Dialing Trouble: Cell Phones, Your Spine, and Your Health
By Dr. Molly Casey
Cell phones are great, right? They offer us the ability to talk, text, email, and video. They also put at our fingertips entertainment and health tracking apps. They are a huge part of daily life. Sure, some elements of cell phone use are helpful and can absolutely contribute positively to the health and wellness of the users. However, there is also at least one very large downfall with relying so heavily on cell phones: Posture.
Yes, the way folks sit, stand, hold and look at one’s cell phone can dramatically affect their health because posture affects your health.
Cell Phone Posture
There are a few common postures when looking at the cell phone. While correcting the most common one can help dramatically to fix the other two, it’s important to pay close attention and address all habits if you find yourself engaging in them.
Head down - Most folks hold their cell phone below eye level so their head is consistently in a flexed or downward position. This may seem rather benign but one must realize that the human adult head weighs approximately 11 pounds, and holding the weight of a bowling ball for prolonged periods in that position is not what the body needs for maximal health or functioning. In fact, the farther your head moves forward or the more it’s tilted down, the pressure on the spine increases to the point it exerts up to 60 pounds of pressure in some cases.
The fix: Hold your cell phone at eye level and keep your head in a neutral position.
Head down and shoulders rounded over - The next posture mishap that accompanies a head down cell phone position is rounding the shoulders over and forward. This puts undue stress on the spine in the neck and upper back. Along with the bones, discs, and ligaments of the spine all sustaining extra pressure and weight in contorted positions, it also stretches the muscles of the neck and upper back and tightens/shortens the anterior muscles of neck and chest.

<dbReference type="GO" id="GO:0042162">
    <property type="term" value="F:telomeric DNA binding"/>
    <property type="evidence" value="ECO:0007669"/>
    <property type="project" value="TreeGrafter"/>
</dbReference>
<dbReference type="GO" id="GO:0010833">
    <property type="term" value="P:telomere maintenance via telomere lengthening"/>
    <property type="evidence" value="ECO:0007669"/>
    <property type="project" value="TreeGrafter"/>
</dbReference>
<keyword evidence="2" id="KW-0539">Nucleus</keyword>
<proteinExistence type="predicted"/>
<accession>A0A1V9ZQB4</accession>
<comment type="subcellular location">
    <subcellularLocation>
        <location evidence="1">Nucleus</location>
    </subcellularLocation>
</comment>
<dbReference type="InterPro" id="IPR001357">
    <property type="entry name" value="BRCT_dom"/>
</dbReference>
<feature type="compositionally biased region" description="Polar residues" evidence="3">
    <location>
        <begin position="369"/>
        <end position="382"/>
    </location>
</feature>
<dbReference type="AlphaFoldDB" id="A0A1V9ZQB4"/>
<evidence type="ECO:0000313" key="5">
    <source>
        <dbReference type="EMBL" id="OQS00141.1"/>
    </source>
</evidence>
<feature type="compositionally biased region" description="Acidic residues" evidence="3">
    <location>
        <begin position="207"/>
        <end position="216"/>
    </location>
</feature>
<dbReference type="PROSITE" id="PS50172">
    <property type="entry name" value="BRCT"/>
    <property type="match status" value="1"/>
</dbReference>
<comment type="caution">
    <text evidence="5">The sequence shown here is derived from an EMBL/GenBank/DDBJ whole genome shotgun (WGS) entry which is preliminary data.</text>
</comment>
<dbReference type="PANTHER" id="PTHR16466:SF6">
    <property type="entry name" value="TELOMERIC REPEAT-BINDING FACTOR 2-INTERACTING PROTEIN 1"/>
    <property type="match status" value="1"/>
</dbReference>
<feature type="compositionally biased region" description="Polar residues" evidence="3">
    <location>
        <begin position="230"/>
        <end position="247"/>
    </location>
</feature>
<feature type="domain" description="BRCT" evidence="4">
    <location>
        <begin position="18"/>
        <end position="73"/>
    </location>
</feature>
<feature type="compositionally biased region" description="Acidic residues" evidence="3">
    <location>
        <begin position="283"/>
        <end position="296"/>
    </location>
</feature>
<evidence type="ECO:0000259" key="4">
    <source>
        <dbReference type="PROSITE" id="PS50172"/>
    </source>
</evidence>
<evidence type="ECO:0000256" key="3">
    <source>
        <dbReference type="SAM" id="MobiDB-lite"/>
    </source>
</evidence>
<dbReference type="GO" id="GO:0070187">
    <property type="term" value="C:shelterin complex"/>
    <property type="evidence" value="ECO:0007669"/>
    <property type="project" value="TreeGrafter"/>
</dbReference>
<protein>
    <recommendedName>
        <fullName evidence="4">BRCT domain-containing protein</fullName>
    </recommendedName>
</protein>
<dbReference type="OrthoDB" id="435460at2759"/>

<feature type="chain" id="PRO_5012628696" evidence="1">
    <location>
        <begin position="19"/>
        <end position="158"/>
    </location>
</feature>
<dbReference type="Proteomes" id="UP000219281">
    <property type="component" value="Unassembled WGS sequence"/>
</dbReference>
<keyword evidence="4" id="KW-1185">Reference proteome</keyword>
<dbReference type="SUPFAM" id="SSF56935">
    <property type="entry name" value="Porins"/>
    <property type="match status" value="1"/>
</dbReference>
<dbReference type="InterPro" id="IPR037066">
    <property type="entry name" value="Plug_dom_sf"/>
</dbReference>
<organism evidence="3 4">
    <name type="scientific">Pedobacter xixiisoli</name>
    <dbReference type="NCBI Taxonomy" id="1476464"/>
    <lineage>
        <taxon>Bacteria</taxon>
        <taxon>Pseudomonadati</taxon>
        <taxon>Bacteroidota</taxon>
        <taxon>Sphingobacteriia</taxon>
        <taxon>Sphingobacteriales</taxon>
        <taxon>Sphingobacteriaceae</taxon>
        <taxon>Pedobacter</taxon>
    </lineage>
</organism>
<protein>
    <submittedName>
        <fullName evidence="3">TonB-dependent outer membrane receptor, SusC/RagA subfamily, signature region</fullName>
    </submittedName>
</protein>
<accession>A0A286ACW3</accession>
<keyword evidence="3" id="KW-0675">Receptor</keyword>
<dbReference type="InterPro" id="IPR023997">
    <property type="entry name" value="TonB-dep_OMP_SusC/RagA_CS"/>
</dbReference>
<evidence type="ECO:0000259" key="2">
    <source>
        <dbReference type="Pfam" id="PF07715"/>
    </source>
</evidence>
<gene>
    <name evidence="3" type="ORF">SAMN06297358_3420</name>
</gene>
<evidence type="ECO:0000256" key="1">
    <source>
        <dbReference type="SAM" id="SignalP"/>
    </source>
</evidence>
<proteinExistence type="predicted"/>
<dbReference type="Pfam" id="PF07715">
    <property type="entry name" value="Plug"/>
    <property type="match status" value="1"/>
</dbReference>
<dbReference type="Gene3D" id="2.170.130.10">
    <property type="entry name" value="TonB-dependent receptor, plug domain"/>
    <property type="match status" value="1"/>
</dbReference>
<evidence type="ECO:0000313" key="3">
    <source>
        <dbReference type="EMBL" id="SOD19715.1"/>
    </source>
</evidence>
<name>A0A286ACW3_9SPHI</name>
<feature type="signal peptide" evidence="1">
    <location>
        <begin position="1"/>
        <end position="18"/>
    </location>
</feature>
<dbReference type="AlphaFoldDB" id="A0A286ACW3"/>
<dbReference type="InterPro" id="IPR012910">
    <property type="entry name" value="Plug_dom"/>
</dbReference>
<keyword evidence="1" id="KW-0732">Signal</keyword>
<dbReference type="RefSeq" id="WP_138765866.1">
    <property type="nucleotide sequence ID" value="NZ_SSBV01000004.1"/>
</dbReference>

The fix: Hold your cell phone at eye level and pull your shoulder blades back and down toward your lower back.
Head down, shoulders rounded over and slouched back - When in a seated position looking down at the cell phone, another posture problem is a slouched low back. At this point all natural, healthy, and required curves of the spine are significantly contorted and the biomechanics of the spine are suffering immensely.
The fix: Hold your cell phone at eye level, pull your shoulder blades back and down toward your lower back, and pretend there is a string attached to the bottom of your sternum where your rib cage meets and it’s pulling you up. This exercise will automatically pull you into a proper sitting position. Also sit in a highly supportive chair. An easy fix is to sit on an exercise ball because most people don’t sit on these types of balls with poor posture.
The deviations can be small or large. Don’t kid yourself if your cell phone posture isn’t on point: it will have a negative effect. What matters most is the time spent in these positions.
Your posture directly affects the health of your spine and the health of your spine directly affects your internal communication system and overall health. So how you hold your cell phone matters, likely a lot more than you think. Get into The Joint Chiropractic and let one of the chiropractors there help you help yourself by learning and practicing the best cell phone posture for you!
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